Catalyst Fellows at Oxford
Unfortunately Oxford will not participate in this year's LSST Catalyst Fellowship programme, having been awarded a fellowship last year. We hope we will be able to take part in this programme again in the future. The information below was provided for the 2021 edition.
A world top-10 Physics department, our international research environment (most of the 132 professors, 210 fellows and 406 PhD students are from outside the UK) is stimulating and creativity thrives. Oxford's interest in Rubin stretches from the moment photons hit the detector to the final scientific results. Groups play leading roles in instrument and hardware development, software, database development, and citizen science (Zooniverse), cosmological pipelines and analysis, strong lensing, galaxy evolution, cosmological theory, and multi-messenger transients. See list of potential advisors and mentors below who can provide support in developing your research proposal.
We also benefit from close interaction with the Departments of Engineering, Mathematics and Computer Science, which have stimulated a fruitful interdisciplinary research environment. Fellows will benefit from this joint expertise, allowing them to tackle Rubin-related challenges from a wide range of angles. Our deep involvement in different aspects of the project allow fellows, from the beginning, to insert themselves at the core of the work carried out within the different science collaborations to prepare for the data. An Oxford strength is our leadership and prominent roles in a range of facilities and surveys operating across the electromagnetic spectrum. We are the largest UK Rubin group and are also leading members of Euclid, SKA, the Simons Observatory, the Extremely Large Telescope and CTA.
We have a track record of providing high quality mentorship: of the 71 (17) postdoctoral fellows of the Beecroft Institute for Particle Astrophysics and Cosmology (Hintze Centre for Astrophysical Surveys) since 2001, 57 (14) are now in academic positions or are working in research in national and international laboratories. All fellows have at least one experienced lead mentor, with specialized mentors (e.g. in public engagement) also available, and the opportunity to teach and participate in world-leading public engagement.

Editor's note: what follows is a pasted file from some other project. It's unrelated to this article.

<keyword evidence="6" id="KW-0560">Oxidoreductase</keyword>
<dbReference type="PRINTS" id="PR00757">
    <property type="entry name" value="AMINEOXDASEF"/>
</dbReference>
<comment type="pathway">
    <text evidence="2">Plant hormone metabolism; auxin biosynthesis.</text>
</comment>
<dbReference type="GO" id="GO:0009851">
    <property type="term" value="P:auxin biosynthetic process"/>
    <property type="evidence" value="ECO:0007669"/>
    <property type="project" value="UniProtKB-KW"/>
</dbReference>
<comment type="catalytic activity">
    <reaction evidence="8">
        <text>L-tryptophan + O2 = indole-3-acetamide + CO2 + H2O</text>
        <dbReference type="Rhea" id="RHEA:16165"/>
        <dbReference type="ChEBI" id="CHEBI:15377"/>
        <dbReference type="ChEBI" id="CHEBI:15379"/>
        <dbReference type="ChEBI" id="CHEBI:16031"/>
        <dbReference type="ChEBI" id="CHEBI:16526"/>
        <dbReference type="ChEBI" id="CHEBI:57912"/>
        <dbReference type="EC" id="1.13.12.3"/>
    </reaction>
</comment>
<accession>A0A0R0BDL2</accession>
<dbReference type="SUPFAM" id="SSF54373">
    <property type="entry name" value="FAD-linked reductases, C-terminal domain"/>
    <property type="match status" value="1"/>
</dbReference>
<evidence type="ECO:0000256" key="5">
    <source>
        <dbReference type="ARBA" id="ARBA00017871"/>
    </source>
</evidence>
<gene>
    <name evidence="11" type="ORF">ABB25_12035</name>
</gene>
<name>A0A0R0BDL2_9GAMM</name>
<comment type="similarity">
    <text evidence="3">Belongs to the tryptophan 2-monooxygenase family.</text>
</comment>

Catalyst fellows will be encouraged to pursue their own scientific interests, while receiving support from any of the advisors below. Fellows will be able to supervise graduate students who have an experienced co-supervisor but work on a day-to-day basis with the fellow. Fellows can also supervise Master’s research projects. Our research facilitation team will provide support to fellows to develop their own research proposals. Fellows are encouraged to participate in our courses on research management, grant writing, communication, leadership, teaching and engagement. A full-time public engagement team supports academic staff in developing and delivering their own innovative and wide-reaching public engagement programs, with a focus on underrepresented communities.
Applicants to the Catalyst Fellowship program will receive support in developing their research programmes and writing their applications. If you are interested in Oxford as a host institution for your application, please get in touch with David Alonso (email@example.com) and any of the potential advisors and mentors listed below by November 1st (draft applications will be needed by Nov. 5th).
Potential advisors and mentors
Due to our profound involvement in the Rubin Observatory, fellows will be able to receive support from a wide range of advisors and mentors at Oxford. Fellows will also be encouraged to interact with other researchers at Oxford. Feel free to get in touch with one or several of the potential advisors and mentors listed below. We would also welcome applications with more than one advisor/mentor from this llst.
- David Alonso (firstname.lastname@example.org): My work takes place at the interface between theory and data analysis in cosmology. I am active in the Dark Energy Science Collaboration, where I have co-led the Large-Scale Structure (LSS) working group and currently co-lead the External Synergies group. I am particularly interested in "static science probes" (LSS, weak lensing, clusters), as well as the science that can be extracted from their joint analysis with CMB secondary anisotropy data available from ground-based experiments such as the Simons Observatory (which I am also a member of).